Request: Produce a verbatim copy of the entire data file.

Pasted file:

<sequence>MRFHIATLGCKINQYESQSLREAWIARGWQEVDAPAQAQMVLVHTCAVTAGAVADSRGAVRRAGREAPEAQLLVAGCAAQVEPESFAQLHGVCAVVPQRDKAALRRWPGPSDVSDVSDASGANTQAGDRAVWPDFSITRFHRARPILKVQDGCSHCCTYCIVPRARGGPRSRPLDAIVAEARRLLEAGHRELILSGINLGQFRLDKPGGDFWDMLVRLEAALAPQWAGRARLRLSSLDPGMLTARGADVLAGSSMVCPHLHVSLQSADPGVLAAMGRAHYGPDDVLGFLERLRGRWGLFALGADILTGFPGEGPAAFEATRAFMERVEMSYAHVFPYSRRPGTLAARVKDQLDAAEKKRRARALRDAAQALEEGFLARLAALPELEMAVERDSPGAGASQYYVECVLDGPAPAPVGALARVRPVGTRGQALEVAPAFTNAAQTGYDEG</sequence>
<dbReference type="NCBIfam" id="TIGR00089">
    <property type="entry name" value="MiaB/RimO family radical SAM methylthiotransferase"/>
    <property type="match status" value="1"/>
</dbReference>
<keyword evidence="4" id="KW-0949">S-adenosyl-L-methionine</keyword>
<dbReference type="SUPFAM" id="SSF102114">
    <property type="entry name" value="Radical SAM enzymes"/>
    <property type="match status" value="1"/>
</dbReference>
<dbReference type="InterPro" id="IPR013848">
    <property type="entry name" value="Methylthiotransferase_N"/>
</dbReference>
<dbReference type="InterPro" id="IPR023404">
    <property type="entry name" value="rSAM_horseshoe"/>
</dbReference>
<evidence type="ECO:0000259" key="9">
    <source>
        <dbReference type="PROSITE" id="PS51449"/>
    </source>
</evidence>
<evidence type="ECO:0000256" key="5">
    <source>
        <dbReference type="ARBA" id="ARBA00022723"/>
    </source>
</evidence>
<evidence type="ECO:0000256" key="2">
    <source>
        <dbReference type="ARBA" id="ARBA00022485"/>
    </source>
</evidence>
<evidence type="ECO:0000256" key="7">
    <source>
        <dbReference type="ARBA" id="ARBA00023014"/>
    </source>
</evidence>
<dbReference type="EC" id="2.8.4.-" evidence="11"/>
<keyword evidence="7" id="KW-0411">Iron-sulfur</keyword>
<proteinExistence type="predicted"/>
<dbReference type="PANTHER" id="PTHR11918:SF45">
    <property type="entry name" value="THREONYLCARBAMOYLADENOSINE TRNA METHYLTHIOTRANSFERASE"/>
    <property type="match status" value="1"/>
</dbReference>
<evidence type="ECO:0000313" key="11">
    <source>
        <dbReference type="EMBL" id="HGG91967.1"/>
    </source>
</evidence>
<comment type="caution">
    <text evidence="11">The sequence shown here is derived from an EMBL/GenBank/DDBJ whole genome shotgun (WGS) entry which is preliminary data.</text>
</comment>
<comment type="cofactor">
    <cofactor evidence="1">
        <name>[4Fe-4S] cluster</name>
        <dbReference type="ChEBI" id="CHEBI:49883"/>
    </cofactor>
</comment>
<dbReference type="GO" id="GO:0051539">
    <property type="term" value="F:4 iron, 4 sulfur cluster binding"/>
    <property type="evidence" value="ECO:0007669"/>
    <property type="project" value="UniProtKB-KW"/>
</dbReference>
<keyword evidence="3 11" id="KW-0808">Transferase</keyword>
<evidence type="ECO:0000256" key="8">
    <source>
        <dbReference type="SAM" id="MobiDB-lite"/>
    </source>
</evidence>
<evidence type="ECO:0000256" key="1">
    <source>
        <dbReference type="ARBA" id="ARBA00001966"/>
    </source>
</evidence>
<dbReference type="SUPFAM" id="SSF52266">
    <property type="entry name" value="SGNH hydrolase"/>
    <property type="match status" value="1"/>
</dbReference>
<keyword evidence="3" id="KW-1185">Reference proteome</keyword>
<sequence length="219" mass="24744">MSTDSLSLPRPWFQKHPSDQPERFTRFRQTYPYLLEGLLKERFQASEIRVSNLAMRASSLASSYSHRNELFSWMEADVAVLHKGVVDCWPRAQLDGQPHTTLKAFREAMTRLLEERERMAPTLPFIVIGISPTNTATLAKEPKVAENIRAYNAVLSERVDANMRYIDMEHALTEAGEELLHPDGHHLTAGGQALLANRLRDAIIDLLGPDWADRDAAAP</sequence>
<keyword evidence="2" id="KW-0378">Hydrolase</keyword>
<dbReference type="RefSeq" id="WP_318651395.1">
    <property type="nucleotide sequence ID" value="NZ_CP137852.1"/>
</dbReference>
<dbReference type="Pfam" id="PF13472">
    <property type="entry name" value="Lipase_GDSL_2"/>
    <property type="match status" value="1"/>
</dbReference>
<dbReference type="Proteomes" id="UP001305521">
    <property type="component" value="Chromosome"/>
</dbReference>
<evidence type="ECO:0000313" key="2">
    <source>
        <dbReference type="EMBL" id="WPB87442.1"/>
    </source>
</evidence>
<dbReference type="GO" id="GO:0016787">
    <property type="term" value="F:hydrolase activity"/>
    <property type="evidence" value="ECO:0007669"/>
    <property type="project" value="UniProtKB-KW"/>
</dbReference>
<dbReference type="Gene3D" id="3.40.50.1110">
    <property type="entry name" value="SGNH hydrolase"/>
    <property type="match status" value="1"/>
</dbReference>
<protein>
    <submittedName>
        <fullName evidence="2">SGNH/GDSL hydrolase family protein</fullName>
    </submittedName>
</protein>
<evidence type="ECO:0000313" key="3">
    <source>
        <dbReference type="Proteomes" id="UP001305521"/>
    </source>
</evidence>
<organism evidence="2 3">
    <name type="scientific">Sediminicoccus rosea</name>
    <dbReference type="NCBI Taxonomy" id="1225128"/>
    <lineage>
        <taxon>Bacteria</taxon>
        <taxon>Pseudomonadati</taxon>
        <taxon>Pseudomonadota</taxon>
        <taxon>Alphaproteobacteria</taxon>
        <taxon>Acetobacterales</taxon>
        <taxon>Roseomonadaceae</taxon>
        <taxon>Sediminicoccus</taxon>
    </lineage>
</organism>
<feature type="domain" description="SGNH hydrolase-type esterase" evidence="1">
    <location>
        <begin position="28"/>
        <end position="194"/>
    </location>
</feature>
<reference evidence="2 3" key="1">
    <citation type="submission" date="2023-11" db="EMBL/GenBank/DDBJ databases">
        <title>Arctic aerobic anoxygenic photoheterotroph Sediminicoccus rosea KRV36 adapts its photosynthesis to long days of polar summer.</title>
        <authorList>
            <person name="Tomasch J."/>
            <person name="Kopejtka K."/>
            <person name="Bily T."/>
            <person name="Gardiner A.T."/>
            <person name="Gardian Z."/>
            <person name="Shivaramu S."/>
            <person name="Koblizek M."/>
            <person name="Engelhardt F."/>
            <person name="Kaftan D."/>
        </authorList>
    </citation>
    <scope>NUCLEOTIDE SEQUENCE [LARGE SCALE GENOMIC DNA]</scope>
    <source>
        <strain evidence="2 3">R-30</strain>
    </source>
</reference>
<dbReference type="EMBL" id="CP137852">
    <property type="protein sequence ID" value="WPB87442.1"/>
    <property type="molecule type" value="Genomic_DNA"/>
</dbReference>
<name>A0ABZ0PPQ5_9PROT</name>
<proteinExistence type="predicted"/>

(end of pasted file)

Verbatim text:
<sequence>MRFHIATLGCKINQYESQSLREAWIARGWQEVDAPAQAQMVLVHTCAVTAGAVADSRGAVRRAGREAPEAQLLVAGCAAQVEPESFAQLHGVCAVVPQRDKAALRRWPGPSDVSDVSDASGANTQAGDRAVWPDFSITRFHRARPILKVQDGCSHCCTYCIVPRARGGPRSRPLDAIVAEARRLLEAGHRELILSGINLGQFRLDKPGGDFWDMLVRLEAALAPQWAGRARLRLSSLDPGMLTARGADVLAGSSMVCPHLHVSLQSADPGVLAAMGRAHYGPDDVLGFLERLRGRWGLFALGADILTGFPGEGPAAFEATRAFMERVEMSYAHVFPYSRRPGTLAARVKDQLDAAEKKRRARALRDAAQALEEGFLARLAALPELEMAVERDSPGAGASQYYVECVLDGPAPAPVGALARVRPVGTRGQALEVAPAFTNAAQTGYDEG</sequence>
<dbReference type="NCBIfam" id="TIGR00089">
    <property type="entry name" value="MiaB/RimO family radical SAM methylthiotransferase"/>
    <property type="match status" value="1"/>
</dbReference>
<keyword evidence="4" id="KW-0949">S-adenosyl-L-methionine</keyword>
<dbReference type="SUPFAM" id="SSF102114">
    <property type="entry name" value="Radical SAM enzymes"/>
    <property type="match status" value="1"/>
</dbReference>
<dbReference type="InterPro" id="IPR013848">
    <property type="entry name" value="Methylthiotransferase_N"/>
</dbReference>
<dbReference type="InterPro" id="IPR023404">
    <property type="entry name" value="rSAM_horseshoe"/>
</dbReference>
<evidence type="ECO:0000259" key="9">
    <source>
        <dbReference type="PROSITE" id="PS51449"/>
    </source>
</evidence>
<evidence type="ECO:0000256" key="5">
    <source>
        <dbReference type="ARBA" id="ARBA00022723"/>
    </source>
</evidence>
<evidence type="ECO:0000256" key="2">
    <source>
        <dbReference type="ARBA" id="ARBA00022485"/>
    </source>
</evidence>
<evidence type="ECO:0000256" key="7">
    <source>
        <dbReference type="ARBA" id="ARBA00023014"/>
    </source>
</evidence>
<dbReference type="EC" id="2.8.4.-" evidence="11"/>
<keyword evidence="7" id="KW-0411">Iron-sulfur</keyword>
<proteinExistence type="predicted"/>
<dbReference type="PANTHER" id="PTHR11918:SF45">
    <property type="entry name" value="THREONYLCARBAMOYLADENOSINE TRNA METHYLTHIOTRANSFERASE"/>
    <property type="match status" value="1"/>
</dbReference>
<evidence type="ECO:0000313" key="11">
    <source>
        <dbReference type="EMBL" id="HGG91967.1"/>
    </source>
</evidence>
<comment type="caution">
    <text evidence="11">The sequence shown here is derived from an EMBL/GenBank/DDBJ whole genome shotgun (WGS) entry which is preliminary data.</text>
</comment>
<comment type="cofactor">
    <cofactor evidence="1">
        <name>[4Fe-4S] cluster</name>
        <dbReference type="ChEBI" id="CHEBI:49883"/>
    </cofactor>
</comment>
<dbReference type="GO" id="GO:0051539">
    <property type="term" value="F:4 iron, 4 sulfur cluster binding"/>
    <property type="evidence" value="ECO:0007669"/>
    <property type="project" value="UniProtKB-KW"/>
</dbReference>
<keyword evidence="3 11" id="KW-0808">Transferase</keyword>
<evidence type="ECO:0000256" key="8">
    <source>
        <dbReference type="SAM" id="MobiDB-lite"/>
    </source>
</evidence>
<evidence type="ECO:0000256" key="1">
    <source>
        <dbReference type="ARBA" id="ARBA00001966"/>
    </source>
</evidence>
<dbReference type="SUPFAM" id="SSF52266">
    <property type="entry name" value="SGNH hydrolase"/>
    <property type="match status" value="1"/>
</dbReference>
<keyword evidence="3" id="KW-1185">Reference proteome</keyword>
<sequence length="219" mass="24744">MSTDSLSLPRPWFQKHPSDQPERFTRFRQTYPYLLEGLLKERFQASEIRVSNLAMRASSLASSYSHRNELFSWMEADVAVLHKGVVDCWPRAQLDGQPHTTLKAFREAMTRLLEERERMAPTLPFIVIGISPTNTATLAKEPKVAENIRAYNAVLSERVDANMRYIDMEHALTEAGEELLHPDGHHLTAGGQALLANRLRDAIIDLLGPDWADRDAAAP</sequence>
<keyword evidence="2" id="KW-0378">Hydrolase</keyword>
<dbReference type="RefSeq" id="WP_318651395.1">
    <property type="nucleotide sequence ID" value="NZ_CP137852.1"/>
</dbReference>
<dbReference type="Pfam" id="PF13472">
    <property type="entry name" value="Lipase_GDSL_2"/>
    <property type="match status" value="1"/>
</dbReference>
<dbReference type="Proteomes" id="UP001305521">
    <property type="component" value="Chromosome"/>
</dbReference>
<evidence type="ECO:0000313" key="2">
    <source>
        <dbReference type="EMBL" id="WPB87442.1"/>
    </source>
</evidence>
<dbReference type="GO" id="GO:0016787">
    <property type="term" value="F:hydrolase activity"/>
    <property type="evidence" value="ECO:0007669"/>
    <property type="project" value="UniProtKB-KW"/>
</dbReference>
<dbReference type="Gene3D" id="3.40.50.1110">
    <property type="entry name" value="SGNH hydrolase"/>
    <property type="match status" value="1"/>
</dbReference>
<protein>
    <submittedName>
        <fullName evidence="2">SGNH/GDSL hydrolase family protein</fullName>
    </submittedName>
</protein>
<evidence type="ECO:0000313" key="3">
    <source>
        <dbReference type="Proteomes" id="UP001305521"/>
    </source>
</evidence>
<organism evidence="2 3">
    <name type="scientific">Sediminicoccus rosea</name>
    <dbReference type="NCBI Taxonomy" id="1225128"/>
    <lineage>
        <taxon>Bacteria</taxon>
        <taxon>Pseudomonadati</taxon>
        <taxon>Pseudomonadota</taxon>
        <taxon>Alphaproteobacteria</taxon>
        <taxon>Acetobacterales</taxon>
        <taxon>Roseomonadaceae</taxon>
        <taxon>Sediminicoccus</taxon>
    </lineage>
</organism>
<feature type="domain" description="SGNH hydrolase-type esterase" evidence="1">
    <location>
        <begin position="28"/>
        <end position="194"/>
    </location>
</feature>
<reference evidence="2 3" key="1">
    <citation type="submission" date="2023-11" db="EMBL/GenBank/DDBJ databases">
        <title>Arctic aerobic anoxygenic photoheterotroph Sediminicoccus rosea KRV36 adapts its photosynthesis to long days of polar summer.</title>
        <authorList>
            <person name="Tomasch J."/>
            <person name="Kopejtka K."/>
            <person name="Bily T."/>
            <person name="Gardiner A.T."/>
            <person name="Gardian Z."/>
            <person name="Shivaramu S."/>
            <person name="Koblizek M."/>
            <person name="Engelhardt F."/>
            <person name="Kaftan D."/>
        </authorList>
    </citation>
    <scope>NUCLEOTIDE SEQUENCE [LARGE SCALE GENOMIC DNA]</scope>
    <source>
        <strain evidence="2 3">R-30</strain>
    </source>
</reference>
<dbReference type="EMBL" id="CP137852">
    <property type="protein sequence ID" value="WPB87442.1"/>
    <property type="molecule type" value="Genomic_DNA"/>
</dbReference>
<name>A0ABZ0PPQ5_9PROT</name>
<proteinExistence type="predicted"/>